Mrs. Nesbitt started it.
It now continues with an anthology version and Mr. Linky.
O is for Old Quilt Tops.
You've already seen the quilt my Grandmother made me here in G is for Grandmother. Here are some other older pieces.
Clues in the Calico is the title of a book about fabric history. Longtime quilters can give a pretty good estimate of the age of a quilt from the fabrics as well as the block pattern, the quilting style, and the kind of batting used.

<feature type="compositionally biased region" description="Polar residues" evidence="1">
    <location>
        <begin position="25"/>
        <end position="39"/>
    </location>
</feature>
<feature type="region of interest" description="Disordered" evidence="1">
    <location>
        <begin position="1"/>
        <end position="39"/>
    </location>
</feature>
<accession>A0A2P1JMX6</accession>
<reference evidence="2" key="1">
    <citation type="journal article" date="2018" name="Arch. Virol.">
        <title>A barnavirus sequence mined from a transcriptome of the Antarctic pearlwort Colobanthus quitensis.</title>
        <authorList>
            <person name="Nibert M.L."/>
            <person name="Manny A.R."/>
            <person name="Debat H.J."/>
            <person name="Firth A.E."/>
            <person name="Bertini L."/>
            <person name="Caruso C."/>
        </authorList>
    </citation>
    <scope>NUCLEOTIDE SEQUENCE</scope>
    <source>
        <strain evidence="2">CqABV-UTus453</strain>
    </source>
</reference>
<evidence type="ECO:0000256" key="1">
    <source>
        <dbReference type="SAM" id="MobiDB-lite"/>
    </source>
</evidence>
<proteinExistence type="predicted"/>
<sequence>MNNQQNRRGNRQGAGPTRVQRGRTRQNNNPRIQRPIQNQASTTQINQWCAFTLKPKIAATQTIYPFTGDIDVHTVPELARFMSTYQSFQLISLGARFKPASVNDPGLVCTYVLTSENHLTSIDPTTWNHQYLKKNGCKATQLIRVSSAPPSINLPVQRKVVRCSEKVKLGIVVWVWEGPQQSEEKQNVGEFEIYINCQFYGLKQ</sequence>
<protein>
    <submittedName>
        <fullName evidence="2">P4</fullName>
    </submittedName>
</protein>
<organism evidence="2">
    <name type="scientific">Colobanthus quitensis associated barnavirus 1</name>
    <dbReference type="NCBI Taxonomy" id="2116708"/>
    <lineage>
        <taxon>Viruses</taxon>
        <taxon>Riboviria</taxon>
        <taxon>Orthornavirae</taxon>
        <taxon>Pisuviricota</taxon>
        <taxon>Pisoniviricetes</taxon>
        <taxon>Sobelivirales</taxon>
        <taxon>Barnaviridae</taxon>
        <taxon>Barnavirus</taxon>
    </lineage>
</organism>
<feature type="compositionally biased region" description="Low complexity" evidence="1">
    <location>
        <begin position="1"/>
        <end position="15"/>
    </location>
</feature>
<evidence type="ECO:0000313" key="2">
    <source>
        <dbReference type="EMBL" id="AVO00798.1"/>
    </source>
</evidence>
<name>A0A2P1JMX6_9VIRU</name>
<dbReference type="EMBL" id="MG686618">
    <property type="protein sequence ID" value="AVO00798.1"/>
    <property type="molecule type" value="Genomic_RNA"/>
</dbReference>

The fabrics in this quilt top peg it as probably from the 1930s or maybe early in the 1940s. Of course, a quilter might have saved bits and pieces from a number of years--from the good parts of worn clothing or from feed and flour sacks. Yes, feed sacks were very important sources in depression times. When it was time to stock up on flour again, a good wife might be very selective about which sack to purchase. She would want to gather several of the same design to make a dress.The hexagon shapes were also popular in those times. They are less so now because they are nearly impossible to construct by machine, though many modern quilt addicts like to have one in the process to have along to work on while waiting for appointments or watching the kids' soccer game. This quilt top I purchased in an E-bay auction a few years ago is not the traditional Grandmother's Flower Garden arrangement--one reason that I think it would have been made in the 40s.